Tufts University Middle East expert named 2008 Carnegie Scholar

Professor Leila Fawaz will examine Muslim soldiers' experience with WWI as they fought with a colonial power against the Ottoman Empire

MEDFORD/SOMERVILLE, Mass. -- Tufts University Professor Leila Fawaz was named a 2008 Carnegie Scholar by the Carnegie Corporation of New York and will receive a two-year grant of up to $100,000 for her research on "The Experience of War: Muslims in the Middle East and South Asia, 1914-1920."

"My plan is for my research to be a book that will help to give people a deeper understanding of the complex issues of power and identity that continue to affect the Muslim world today," says Fawaz.

Fawaz was among 20 new Carnegie Scholars selected this year for their compelling ideas and commitment to enriching the quality of the public dialogue on Islam. The Corporation provides funding, with two-year grants of up to $100,000, and intellectual support to well-established and promising young thinkers, analysts and writers. The 2008 awardees are the fourth consecutive annual class to focus on Islam, bringing to 91 the number of Carnegie Scholars devoted to the topic since the program began in 2000.

Fawaz is the Issam M. Fares Professor of Lebanese and Eastern Mediterranean Studies and director of the Fares Center for Eastern Mediterranean Studies. She holds a joint appointment at Tufts as professor of history in the School of Arts and Sciences and as professor of diplomacy at The Fletcher School. She is also an overseer at Harvard University, a member of the Council on Foreign Relations, and a member of the Comité Scientifique of the Maison Méditerranéenne des Sciences de l’Homme at the Université de Provence.
A social historian, Fawaz's research will focus on connections between the Middle East and South Asia and the influence World War I had on Islamic identities. About one million South Asian soldiers fought on the side of their British colonial power, some in the Ottoman-controlled Middle East -- the largest Muslim territorial empire of the time. Fawaz's research will examine the complex relationship this caused for the Muslim and Hindu soldiers, especially the Muslim soldiers who sided with non-Muslims against their own religious leaders.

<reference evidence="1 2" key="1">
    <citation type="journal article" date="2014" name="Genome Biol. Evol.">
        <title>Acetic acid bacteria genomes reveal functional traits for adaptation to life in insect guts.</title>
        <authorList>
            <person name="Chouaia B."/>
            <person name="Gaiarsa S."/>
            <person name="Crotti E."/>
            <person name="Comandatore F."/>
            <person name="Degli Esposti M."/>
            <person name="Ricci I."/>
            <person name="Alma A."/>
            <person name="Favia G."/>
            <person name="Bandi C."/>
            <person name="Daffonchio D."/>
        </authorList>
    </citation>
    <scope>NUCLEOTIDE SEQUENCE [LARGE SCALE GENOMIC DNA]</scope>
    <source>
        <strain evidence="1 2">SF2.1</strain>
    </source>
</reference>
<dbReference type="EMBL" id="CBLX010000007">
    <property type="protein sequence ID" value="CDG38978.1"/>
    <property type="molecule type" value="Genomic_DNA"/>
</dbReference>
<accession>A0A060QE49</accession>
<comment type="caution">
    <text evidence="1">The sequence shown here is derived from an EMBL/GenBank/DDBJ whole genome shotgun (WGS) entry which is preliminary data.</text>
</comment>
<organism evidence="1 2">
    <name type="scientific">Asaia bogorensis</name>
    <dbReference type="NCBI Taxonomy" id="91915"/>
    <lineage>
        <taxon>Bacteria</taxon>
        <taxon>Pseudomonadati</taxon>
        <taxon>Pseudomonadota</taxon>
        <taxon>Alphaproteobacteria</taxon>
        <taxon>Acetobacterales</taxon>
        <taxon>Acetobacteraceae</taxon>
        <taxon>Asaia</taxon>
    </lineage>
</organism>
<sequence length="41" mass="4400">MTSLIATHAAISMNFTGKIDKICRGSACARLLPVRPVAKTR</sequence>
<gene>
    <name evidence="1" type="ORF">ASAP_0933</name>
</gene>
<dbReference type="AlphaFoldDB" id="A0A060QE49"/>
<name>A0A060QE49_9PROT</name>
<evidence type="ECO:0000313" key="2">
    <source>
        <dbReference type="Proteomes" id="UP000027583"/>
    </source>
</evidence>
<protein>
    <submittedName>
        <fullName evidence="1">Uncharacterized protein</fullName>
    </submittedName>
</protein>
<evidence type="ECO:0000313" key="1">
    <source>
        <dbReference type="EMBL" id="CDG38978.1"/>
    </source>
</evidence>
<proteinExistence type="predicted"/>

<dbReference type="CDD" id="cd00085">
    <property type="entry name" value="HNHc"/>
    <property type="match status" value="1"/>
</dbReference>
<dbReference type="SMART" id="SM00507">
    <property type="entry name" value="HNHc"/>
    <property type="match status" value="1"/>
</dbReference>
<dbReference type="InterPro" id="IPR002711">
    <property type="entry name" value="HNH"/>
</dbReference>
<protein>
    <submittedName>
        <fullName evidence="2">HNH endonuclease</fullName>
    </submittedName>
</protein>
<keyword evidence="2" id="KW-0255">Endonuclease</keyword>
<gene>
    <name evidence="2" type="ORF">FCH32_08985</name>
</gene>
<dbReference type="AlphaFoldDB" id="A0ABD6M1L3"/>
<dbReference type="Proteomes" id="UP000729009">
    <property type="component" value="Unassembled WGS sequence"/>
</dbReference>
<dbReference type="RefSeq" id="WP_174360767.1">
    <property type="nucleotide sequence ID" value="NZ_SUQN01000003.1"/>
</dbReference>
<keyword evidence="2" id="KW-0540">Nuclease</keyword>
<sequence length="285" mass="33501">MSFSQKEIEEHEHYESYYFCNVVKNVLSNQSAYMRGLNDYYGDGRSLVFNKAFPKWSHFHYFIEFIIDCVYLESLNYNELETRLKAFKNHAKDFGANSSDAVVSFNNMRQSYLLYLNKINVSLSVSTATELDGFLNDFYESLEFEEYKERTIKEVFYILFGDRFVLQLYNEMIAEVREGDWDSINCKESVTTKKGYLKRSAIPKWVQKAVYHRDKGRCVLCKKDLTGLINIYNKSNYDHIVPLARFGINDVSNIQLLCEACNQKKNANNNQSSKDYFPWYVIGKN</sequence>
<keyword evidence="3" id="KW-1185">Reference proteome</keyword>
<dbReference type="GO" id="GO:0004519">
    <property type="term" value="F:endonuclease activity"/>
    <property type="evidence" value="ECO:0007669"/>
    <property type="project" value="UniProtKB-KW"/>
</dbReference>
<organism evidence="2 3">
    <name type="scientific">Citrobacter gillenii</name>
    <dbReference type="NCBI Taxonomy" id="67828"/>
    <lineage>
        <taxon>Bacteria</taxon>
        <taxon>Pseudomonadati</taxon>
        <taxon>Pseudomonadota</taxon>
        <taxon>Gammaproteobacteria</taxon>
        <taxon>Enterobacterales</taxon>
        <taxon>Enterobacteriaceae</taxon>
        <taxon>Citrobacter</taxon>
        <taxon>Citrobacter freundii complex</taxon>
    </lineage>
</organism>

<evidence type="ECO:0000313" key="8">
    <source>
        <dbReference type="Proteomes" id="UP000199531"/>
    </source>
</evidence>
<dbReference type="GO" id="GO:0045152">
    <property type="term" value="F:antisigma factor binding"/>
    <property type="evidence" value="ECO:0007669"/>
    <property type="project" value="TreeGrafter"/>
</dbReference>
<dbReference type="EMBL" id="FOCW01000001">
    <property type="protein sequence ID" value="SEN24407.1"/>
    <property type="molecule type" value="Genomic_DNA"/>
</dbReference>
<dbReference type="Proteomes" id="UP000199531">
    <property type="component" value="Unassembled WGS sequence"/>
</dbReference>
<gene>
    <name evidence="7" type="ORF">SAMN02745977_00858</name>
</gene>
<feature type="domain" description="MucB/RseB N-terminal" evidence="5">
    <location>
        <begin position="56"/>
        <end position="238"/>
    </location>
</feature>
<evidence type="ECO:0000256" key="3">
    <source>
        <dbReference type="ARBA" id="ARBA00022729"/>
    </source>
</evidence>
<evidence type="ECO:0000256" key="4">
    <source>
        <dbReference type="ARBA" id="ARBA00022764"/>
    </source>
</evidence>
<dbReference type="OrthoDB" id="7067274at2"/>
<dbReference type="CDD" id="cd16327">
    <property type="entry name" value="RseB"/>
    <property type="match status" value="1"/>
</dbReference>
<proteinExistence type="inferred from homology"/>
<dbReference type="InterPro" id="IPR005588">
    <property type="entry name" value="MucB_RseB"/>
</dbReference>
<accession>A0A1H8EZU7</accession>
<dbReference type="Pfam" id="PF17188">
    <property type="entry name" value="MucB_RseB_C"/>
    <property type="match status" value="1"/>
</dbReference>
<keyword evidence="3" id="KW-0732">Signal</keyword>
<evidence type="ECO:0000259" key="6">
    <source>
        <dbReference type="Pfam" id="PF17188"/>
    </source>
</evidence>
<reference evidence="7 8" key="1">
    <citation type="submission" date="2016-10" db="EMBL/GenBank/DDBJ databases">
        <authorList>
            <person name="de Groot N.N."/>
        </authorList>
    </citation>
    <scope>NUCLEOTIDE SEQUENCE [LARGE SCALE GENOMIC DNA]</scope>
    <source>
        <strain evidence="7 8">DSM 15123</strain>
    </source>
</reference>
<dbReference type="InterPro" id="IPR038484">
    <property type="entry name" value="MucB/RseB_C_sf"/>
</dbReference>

Born in the Sudan and raised in Lebanon, Fawaz attended the American University of Beirut and later received her doctorate from Harvard University. She joined the Tufts faculty in 1979 as an assistant professor, was promoted to the rank of professor in 1994, served as chair of the history department from 1994 to1996, and as dean for humanities and arts from 1996 to 2001. Fawaz has written and co-edited three books, including "Modernity and Culture: from the Mediterranean to the Indian Ocean" (Columbia University Press, 2002), as well as articles and reviews.
Established by Vartan Gregorian in 1999, the Carnegie Scholars program provides financial and intellectual support to writers, analysts and thinkers addressing some of the most critical research questions of our time. Scholars are selected not only for their originality and proven intellectual capacity, but for their demonstrated ability to communicate their ideas in ways that can catalyze public discourse as well as guiding more focused and pragmatic policy discussions. Since 2005, the program has supported scholars whose work seeks to promote American understanding of Islam as a religion, the characteristics of Muslim societies, in general, and those of American Muslim communities, in particular.
About Tufts University
Tufts University, located on three Massachusetts campuses in Boston, Medford/Somerville, and Grafton, and in Talloires, France, is recognized among the premier research universities in the United States. Tufts enjoys a global reputation for academic excellence and for the preparation of students as leaders in a wide range of professions. A growing number of innovative teaching and research initiatives span all Tufts campuses, and collaboration among the faculty and students in the undergraduate, graduate and professional programs across the university's schools is widely encouraged.

About Carnegie Corporation of New York Carnegie Corporation of New York was created by Andrew Carnegie in 1911 to promote "the advancement and diffusion of knowledge and understanding." For more than 95 years the Corporation has carried out Carnegie's vision of philanthropy by building on his two major concerns: international peace and advancing education and knowledge. As a private grantmaking foundation, the Corporation will invest more than $100 million this year in nonprofits to fulfill Mr. Carnegie's mission, "to do real and permanent good in this world." The Corporation's capital fund, originally donated at a value of about $135 million, had a market value of $3.07 billion on September 30, 2007.


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